Photo: IQ Student Accommodation

The biggest downside that both Lauren and Emily brought up was the size of the flats and the sociability of the accommodation. The flats in their accommodation range from 3 to 5 people in total. Whilst this does it keep the accommodation peaceful; Lauren and Emily found they had to trade the chance to meet a greater number of their peers for this ‘peace’.

If given the choice, both girls believed they may have chosen to live in more traditional university accommodation. This is especially the case when talking to students who live in Fallowfield campus halls, as they don’t share many of the infamous aspects of ‘Fallowfield student life’. Lauren stated that when in her accommodation, she sometimes doesn’t feel like she is actually at university. Both feel isolated at times, as often the flat can be empty, when there are very few other people to be around.

It is interesting to note that as it stands these halls are not currently an available option for students applying for university accommodation. Whilst they were not an option in 2021, this year they are on the website but it is stated that they will not actually be available for the next academic year.

Many students come to university hoping to live with several other students.  Large flats often help to curb feelings of isolation very quickly have the chance to meet several new people, giving freshers a wide pool of potential friends to draw from.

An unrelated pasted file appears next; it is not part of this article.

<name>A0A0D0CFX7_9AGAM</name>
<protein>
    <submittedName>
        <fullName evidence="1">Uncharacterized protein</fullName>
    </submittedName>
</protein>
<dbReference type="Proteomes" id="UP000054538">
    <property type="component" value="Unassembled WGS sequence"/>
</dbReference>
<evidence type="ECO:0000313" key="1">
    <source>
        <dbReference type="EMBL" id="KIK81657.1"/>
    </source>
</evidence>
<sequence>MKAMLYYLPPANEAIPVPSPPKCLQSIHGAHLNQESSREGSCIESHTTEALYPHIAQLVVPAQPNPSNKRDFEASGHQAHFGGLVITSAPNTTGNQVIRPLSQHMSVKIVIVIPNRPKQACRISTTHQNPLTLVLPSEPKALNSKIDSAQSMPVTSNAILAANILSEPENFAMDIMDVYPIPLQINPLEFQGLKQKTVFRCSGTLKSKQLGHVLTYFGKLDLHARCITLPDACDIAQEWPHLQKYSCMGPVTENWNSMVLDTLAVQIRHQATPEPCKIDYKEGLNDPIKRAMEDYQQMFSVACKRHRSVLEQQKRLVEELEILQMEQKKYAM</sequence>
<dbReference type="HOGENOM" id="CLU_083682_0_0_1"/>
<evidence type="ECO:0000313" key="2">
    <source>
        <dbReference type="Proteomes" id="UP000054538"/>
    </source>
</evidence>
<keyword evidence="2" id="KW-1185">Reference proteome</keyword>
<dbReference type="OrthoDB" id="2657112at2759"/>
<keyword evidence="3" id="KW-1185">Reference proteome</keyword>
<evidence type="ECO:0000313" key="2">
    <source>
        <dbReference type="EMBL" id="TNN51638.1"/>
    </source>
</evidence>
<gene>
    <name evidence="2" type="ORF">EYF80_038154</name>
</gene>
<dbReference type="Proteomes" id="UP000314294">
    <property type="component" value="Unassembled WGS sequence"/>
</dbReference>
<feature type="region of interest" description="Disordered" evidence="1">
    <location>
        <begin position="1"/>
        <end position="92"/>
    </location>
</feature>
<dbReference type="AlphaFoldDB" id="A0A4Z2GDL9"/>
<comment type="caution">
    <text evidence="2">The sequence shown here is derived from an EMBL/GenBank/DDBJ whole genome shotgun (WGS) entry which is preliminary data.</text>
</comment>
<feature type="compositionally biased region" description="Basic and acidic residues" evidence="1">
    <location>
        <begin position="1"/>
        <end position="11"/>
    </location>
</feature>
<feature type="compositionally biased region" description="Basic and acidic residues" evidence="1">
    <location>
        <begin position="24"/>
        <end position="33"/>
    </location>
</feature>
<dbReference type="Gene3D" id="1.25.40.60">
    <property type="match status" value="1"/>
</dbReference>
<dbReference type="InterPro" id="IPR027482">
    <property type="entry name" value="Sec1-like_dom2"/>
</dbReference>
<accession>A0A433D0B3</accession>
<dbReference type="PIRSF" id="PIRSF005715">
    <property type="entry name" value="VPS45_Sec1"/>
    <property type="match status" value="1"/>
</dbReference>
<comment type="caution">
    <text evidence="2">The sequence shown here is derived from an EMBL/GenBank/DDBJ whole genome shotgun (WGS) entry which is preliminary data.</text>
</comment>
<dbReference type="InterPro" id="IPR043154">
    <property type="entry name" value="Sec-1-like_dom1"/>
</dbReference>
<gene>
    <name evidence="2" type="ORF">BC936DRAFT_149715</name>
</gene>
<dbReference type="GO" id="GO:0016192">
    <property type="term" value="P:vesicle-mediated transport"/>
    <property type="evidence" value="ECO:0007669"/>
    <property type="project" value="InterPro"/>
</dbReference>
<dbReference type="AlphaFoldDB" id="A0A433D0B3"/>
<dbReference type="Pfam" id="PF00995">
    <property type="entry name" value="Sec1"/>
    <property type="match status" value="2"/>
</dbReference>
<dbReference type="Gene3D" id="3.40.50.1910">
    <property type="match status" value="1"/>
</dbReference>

This communal living is seen as an integral part of the university experience many students love. Both Lauren and Emily feel as though they have missed out on that, stating that they both had wanted to live with a larger number of people and feel as though in these flats they don’t really get the true University experience.

The main thing that Lauren and Emily would have liked to see when getting allocated their accommodation was more time to decide and less uncertainty in the run up to moving into their halls.

Overall Emily and Lauren have had an interesting and perhaps different first year university experience. They acknowledged their issue of sociability wasn’t “the end of the world” but they would have still liked to experience university like most of their peers.